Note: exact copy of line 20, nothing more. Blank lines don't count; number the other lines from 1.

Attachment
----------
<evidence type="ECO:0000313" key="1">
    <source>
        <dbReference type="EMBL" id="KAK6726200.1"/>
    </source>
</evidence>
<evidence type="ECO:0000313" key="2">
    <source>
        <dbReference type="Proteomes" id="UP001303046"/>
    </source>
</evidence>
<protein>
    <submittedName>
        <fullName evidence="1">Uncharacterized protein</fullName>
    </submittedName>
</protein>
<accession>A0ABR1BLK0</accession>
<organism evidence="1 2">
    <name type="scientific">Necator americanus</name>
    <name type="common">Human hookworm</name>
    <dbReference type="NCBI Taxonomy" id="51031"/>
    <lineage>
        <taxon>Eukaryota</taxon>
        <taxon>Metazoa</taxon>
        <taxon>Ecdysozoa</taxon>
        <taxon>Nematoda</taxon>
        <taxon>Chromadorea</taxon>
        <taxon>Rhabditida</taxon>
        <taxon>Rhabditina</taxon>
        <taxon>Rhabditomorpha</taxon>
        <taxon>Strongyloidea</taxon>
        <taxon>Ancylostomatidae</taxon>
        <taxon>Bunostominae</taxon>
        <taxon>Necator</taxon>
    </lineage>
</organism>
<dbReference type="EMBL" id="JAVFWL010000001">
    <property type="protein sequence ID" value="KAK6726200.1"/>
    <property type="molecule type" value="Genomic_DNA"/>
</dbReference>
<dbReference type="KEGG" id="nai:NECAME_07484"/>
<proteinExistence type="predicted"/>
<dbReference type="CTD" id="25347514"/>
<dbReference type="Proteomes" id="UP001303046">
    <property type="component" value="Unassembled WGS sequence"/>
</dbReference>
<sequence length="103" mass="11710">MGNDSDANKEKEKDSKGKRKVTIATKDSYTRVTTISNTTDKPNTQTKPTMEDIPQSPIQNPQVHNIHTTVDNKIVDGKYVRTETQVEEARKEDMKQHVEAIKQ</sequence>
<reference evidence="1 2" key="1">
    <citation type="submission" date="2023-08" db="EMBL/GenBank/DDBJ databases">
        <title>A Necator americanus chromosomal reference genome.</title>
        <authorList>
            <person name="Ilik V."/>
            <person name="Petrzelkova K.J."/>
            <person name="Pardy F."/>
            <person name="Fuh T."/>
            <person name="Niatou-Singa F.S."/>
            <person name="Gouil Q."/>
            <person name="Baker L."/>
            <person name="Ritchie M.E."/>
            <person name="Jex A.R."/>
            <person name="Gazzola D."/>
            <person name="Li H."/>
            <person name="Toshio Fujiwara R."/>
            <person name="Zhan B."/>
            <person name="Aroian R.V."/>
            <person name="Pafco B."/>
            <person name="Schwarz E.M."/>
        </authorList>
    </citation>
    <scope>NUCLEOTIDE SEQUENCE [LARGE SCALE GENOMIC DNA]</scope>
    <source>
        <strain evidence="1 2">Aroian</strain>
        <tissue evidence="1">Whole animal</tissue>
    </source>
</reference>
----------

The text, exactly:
    <dbReference type="NCBI Taxonomy" id="51031"/>